Planning for retirement can be a complex web, with a dauntingly large number of variables that affect your income. What’s the best age to retire? How much should I save? When should I file for Social Security?
No one has all the answers, but a little understanding about Social Security can go a long way toward helping you answer some of those questions.
For people born in 1960 or later, the full retirement age for Social Security benefits is age 67. If you elect to file for Social Security at that age, you will receive your full benefit, which is based on your highest 35 years of earnings. If you file early (as early as age 62), your monthly benefit will be reduced, but if you delay filing, your benefit will be increased by 8 percent per year up to age 70. So, if your full benefit at age 67 will be $2,000 per month, at age 62, it would be reduced to $1,400 (a 30 percent reduction). And if you wait until age 70, would be increased to $2,480 (a 24 percent increase).
Social Security provides a benefit not provided by most retirement plans: the cost-of-living increase. Each year, a retiree’s benefit is increased to reflect an increased cost of living. By delaying filing, your larger monthly benefit translates to a larger cost of living increase each year to better help you keep up with inflation.
You can set up an online account with the Social Security Administration and get a projection of what your benefit will be at your normal retirement age, and ages 62 and 70. You can also review your earnings history to make sure it is correct.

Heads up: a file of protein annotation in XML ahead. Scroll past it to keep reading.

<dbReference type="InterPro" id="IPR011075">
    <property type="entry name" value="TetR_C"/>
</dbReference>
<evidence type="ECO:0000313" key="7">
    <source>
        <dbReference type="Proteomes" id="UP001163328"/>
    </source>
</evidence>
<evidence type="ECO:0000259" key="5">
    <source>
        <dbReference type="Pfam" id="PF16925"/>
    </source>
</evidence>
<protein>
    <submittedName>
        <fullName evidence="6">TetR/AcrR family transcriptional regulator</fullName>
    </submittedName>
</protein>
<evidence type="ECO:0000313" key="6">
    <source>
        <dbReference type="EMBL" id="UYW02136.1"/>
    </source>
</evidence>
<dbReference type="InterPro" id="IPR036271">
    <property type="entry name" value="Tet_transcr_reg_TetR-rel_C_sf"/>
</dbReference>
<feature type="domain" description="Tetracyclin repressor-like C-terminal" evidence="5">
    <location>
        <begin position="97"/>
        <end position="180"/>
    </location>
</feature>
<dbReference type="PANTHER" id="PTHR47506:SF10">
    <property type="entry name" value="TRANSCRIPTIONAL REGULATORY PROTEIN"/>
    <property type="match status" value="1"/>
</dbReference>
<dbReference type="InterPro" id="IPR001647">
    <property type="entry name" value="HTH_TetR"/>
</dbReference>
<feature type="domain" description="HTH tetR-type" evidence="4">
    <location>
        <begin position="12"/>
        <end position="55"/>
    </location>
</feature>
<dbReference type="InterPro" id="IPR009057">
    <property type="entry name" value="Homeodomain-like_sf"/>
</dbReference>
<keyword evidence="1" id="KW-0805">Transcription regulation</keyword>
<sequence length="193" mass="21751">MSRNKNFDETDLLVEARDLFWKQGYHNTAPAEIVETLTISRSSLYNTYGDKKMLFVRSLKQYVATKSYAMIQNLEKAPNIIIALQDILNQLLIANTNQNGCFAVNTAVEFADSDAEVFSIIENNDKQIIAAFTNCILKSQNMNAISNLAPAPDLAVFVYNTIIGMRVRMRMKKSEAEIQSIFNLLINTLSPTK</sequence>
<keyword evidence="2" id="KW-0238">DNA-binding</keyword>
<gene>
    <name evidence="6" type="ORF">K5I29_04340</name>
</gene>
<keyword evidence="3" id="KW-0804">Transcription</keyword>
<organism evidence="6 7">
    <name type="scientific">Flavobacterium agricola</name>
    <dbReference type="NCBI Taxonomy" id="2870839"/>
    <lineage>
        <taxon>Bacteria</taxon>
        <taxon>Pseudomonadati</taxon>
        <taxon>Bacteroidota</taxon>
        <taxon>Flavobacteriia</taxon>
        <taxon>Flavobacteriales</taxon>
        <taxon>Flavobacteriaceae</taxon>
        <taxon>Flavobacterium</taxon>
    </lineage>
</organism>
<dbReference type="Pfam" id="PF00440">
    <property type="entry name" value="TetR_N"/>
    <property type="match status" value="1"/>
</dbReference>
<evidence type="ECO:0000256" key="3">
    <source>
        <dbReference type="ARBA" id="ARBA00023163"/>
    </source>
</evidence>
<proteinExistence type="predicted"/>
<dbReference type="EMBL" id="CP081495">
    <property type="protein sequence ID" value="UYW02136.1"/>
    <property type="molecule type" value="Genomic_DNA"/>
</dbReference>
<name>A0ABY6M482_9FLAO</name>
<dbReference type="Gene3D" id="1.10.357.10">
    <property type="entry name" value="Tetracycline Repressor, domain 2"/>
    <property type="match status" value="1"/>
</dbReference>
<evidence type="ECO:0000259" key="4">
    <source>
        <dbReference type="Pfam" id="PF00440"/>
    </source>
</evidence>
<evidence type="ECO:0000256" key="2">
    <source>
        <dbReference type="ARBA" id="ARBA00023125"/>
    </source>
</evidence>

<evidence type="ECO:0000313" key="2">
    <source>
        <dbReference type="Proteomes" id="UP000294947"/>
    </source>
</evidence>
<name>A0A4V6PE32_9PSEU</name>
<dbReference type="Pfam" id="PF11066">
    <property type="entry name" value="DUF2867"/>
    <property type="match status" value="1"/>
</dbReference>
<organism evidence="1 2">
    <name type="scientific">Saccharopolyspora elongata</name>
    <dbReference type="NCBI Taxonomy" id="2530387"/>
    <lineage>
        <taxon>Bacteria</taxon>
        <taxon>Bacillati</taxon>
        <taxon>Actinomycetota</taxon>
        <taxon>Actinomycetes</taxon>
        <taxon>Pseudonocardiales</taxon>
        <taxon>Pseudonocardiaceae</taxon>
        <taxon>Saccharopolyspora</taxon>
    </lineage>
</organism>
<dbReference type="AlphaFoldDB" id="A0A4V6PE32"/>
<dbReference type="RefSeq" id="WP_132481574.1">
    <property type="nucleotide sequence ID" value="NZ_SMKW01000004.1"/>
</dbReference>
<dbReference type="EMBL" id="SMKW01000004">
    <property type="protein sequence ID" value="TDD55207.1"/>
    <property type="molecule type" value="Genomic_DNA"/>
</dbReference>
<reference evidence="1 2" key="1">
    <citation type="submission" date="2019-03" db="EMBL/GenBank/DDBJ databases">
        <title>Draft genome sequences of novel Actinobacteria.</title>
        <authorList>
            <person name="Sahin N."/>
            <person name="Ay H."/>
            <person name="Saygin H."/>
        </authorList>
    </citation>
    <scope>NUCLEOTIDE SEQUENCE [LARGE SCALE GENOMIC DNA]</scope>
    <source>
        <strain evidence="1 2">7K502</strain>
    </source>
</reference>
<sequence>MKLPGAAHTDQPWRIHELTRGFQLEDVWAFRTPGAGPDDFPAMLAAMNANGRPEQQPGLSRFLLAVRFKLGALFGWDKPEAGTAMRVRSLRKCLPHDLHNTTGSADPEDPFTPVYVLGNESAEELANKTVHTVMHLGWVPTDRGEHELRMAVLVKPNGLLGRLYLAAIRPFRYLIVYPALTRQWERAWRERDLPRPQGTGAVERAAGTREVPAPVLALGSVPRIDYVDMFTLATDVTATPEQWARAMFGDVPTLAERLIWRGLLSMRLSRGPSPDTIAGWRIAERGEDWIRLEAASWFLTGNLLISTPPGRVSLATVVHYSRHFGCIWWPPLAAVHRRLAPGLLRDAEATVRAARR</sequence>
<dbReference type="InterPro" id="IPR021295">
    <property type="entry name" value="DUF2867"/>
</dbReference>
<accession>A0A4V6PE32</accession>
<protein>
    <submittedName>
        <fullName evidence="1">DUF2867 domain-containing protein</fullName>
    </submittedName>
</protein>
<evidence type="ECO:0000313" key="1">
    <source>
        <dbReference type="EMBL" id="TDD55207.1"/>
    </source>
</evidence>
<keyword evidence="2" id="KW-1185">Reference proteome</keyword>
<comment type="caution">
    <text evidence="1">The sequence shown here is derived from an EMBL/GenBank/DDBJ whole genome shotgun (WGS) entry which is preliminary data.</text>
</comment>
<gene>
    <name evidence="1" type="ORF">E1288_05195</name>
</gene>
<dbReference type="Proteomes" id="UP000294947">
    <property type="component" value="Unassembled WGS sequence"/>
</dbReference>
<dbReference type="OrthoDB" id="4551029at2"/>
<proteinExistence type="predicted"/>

If you choose to retire before your full retirement age, but want to delay filing for social security, how do you bridge the income gap? One very effective technique is to purchase a fixed immediate annuity that will provide guaranteed monthly payments up to the time you file for social security. The difference between age 62 and age 70 is eight years. You can purchase an annuity that will make 96 monthly payments of an amount you select. At the end of eight years, the annuity ends, but you begin to collect social security. With an immediate annuity, if you die before the end of the payment period, beneficiaries you name will receive the remaining monthly payments.
Assuming a 3.5 percent guaranteed return, the upfront cost of an annuity that would generate $1,400 per month for eight years would be slightly over $117,000. This money could come from savings you have earmarked for retirement, a qualified retirement plan or IRA, or proceeds for the sale of a home or business. If you think an immediate annuity might be a viable option for your overall retirement plan, be sure to do your research and consider the following:
- The financial security of the carrier
- Fees and other costs associated with the annuity contract
- Liquidity needs
This article is for general information and risk prevention recommendations only and should not be considered legal, coverage, financial, tax, or medical advice. The information may be subject to regulations and restrictions in your state. There is no guarantee following these recommendations will help reduce or eliminate losses. The information is accurate as of its publication date and is subject to change. Qualified counsel should be sought regarding questions specific to your circumstances. All rights reserved.
Published Date:August 14, 2019
Categories: It's Your Life